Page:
The Long View 2002-03-07: Some Nuclear Fiction

This is another early blog post that impressed me. John had very acute judgement about things such as the military potential of dirty bombs. The whole point of asymmetric warfare is that you don't have to so much as kill or even truly frighten an enemy you can cause to expend vast amounts of time and treasure attempting to counteract what you are doing. Even less well appreciated is what is likely to happen if you do truly frighten an enemy like the United States. War to the knife. No stone left standing on another. Carthago delenda est.

Some Nuclear Fiction

Just this week, we learned that the federal government had plausible information last October that a 10-kiloton warhead had been bought or stolen from a Soviet-era arsenal, and that someone was trying to smuggle it into Manhattan. The information, thank God, turned out to be wrong. Still, public officials in the governments of New York City and New York State immediately began to complain that they had not been told at the time. They insist that, hereafter, they want to be informed even of unconfirmed threats.

No they don't. Such was the state of morale last October that Manhattan would have been abandoned if the public had received an advisory of such a thing. Even if the authorities had issued no warning, but had merely taken "precautions," such as removing irreplaceable works of art from the island's museums, the news would have leaked in increments. That would have been worse, since the government would have lost credibility and the news would have gotten out anyway. It would have been the biggest man-made urban disaster in America since Sherman burned Atlanta.

Now terrorism experts are focusing less on fission bombs than on radiological weapons. "Some See Panic as Aim of Dirty Bomb," says a headline in today's New York Times. That pretty much hits the nail on the head.

An interesting historical aside is that, conceptually, radiological weapons antedate fission and fusion bombs. The first fictional atomic bomb, at least that I know of, appears in The World Set Free by H. G. Wells, which he published in 1914. The world war that the book describes starts in 1956. The atomic bombs in that war are essentially small nuclear reactors. They are dropped into cities and melt into the ground, forming small, radioactive volcanoes. They do not cause immediate mass destruction, but they do cause cities to be abandoned over a period of weeks.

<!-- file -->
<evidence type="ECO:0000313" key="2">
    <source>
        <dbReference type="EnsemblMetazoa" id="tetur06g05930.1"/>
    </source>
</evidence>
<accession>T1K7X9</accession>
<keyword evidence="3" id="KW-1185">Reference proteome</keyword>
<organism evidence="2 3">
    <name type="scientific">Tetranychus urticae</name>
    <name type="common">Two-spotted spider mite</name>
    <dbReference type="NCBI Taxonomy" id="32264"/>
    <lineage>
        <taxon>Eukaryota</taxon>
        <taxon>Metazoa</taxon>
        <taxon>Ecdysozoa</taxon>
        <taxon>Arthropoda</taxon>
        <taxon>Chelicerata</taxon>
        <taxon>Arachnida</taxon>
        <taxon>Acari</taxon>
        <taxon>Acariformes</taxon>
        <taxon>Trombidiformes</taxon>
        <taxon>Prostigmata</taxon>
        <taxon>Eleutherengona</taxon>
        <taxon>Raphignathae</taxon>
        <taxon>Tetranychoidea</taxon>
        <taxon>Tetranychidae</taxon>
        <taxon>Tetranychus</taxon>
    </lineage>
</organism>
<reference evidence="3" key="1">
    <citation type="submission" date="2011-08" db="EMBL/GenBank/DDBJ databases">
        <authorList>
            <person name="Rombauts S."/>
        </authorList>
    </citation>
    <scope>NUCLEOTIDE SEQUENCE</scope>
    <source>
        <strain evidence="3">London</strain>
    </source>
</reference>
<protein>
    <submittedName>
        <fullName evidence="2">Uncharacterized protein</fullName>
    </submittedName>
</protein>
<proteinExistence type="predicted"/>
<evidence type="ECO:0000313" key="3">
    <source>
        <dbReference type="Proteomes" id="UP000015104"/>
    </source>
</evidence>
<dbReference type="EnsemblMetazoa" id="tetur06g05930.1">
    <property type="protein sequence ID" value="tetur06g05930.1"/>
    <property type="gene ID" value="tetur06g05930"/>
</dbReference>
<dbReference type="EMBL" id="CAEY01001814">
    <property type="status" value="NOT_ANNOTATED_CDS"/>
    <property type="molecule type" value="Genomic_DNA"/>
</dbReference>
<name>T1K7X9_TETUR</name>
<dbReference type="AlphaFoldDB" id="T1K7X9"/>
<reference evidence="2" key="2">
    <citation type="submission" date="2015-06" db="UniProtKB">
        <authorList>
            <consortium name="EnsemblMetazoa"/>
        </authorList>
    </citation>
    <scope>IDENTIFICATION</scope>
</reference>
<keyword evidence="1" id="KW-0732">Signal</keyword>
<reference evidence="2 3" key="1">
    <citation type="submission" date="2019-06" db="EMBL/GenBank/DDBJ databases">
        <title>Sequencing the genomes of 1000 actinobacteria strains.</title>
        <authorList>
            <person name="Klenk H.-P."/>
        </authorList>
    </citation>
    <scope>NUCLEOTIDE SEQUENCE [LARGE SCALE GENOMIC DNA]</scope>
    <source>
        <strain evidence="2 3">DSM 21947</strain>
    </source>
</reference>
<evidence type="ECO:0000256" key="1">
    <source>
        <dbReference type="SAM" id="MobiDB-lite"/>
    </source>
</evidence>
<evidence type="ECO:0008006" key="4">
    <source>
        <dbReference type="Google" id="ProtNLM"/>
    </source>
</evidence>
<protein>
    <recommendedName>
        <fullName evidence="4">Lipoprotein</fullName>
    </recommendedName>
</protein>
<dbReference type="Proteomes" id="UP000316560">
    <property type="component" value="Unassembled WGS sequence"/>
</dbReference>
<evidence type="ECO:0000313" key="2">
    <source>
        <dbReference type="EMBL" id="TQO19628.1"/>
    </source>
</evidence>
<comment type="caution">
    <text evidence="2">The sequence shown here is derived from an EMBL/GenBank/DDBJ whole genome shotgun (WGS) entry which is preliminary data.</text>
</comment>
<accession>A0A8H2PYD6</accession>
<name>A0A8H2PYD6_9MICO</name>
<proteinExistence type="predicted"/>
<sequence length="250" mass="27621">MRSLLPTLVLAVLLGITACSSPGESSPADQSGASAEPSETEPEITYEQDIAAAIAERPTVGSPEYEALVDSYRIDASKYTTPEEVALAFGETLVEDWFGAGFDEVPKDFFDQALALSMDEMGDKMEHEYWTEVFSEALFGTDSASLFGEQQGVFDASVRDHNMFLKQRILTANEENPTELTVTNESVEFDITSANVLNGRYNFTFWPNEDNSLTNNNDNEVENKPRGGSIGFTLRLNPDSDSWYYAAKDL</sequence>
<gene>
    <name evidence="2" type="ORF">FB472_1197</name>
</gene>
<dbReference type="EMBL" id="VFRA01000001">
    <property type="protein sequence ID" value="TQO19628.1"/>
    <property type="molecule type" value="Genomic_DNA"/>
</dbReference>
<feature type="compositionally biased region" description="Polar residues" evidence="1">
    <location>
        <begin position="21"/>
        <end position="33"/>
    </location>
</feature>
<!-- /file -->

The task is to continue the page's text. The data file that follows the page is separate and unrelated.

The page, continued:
Less well known is a story that Robert Heinlein wrote in 1940, under the name Anson MacDonald. Entitled "Solution Unsatisfactory," the story appeared in Astounding Science Fiction the next year. This was the sort of story that gave the FBI hysterics in those years, since it described pretty much what the Manhattan Project would soon be doing; it even mentioned an imaginary supersecret military research office dedicated to building an atomic bomb. In this story, the United States does not enter the Second World War until 1945. Also, the attempt to create a fission bomb is shelved in favor of a simpler solution. An ancillary project devises a radioactive dust that can depopulate a city with just a few bomber loads. In addition to the dusting of Berlin, there is a war with a post-Soviet state called the Eurasian Union, or E.U.

The important thing to note about these speculations is that they have been tried and found wanting. Robert Oppenheimer himself considered doing what the head of the research project in the Heinlein story does. After careful consideration, Oppenheimer abandoned the idea. So, reportedly, did the Iraqi government. There is no practical way to produce mass, immediate casualties with radiological material. It's not that potent, and it's hard to deliver.

What radiological weapons can do is create a health risk just high enough to make living in an affected area unacceptable. In the New York Times story, experts told the Senate Foreign Relations Committee about scenarios in which all of Manhattan south of Central Park might have to be closed off for decades, like the area around Chernobyl. Maybe no one would be killed in the explosion that would distribute the material over the island, but the stuff would still create a hazard that exceeds federal guidelines.

We should note that those scenarios are extreme, and involve materials that terrorists probably could not obtain, or handle if they did. Nonetheless, one might create a considerable panic with ordinary radioactive medical waste.

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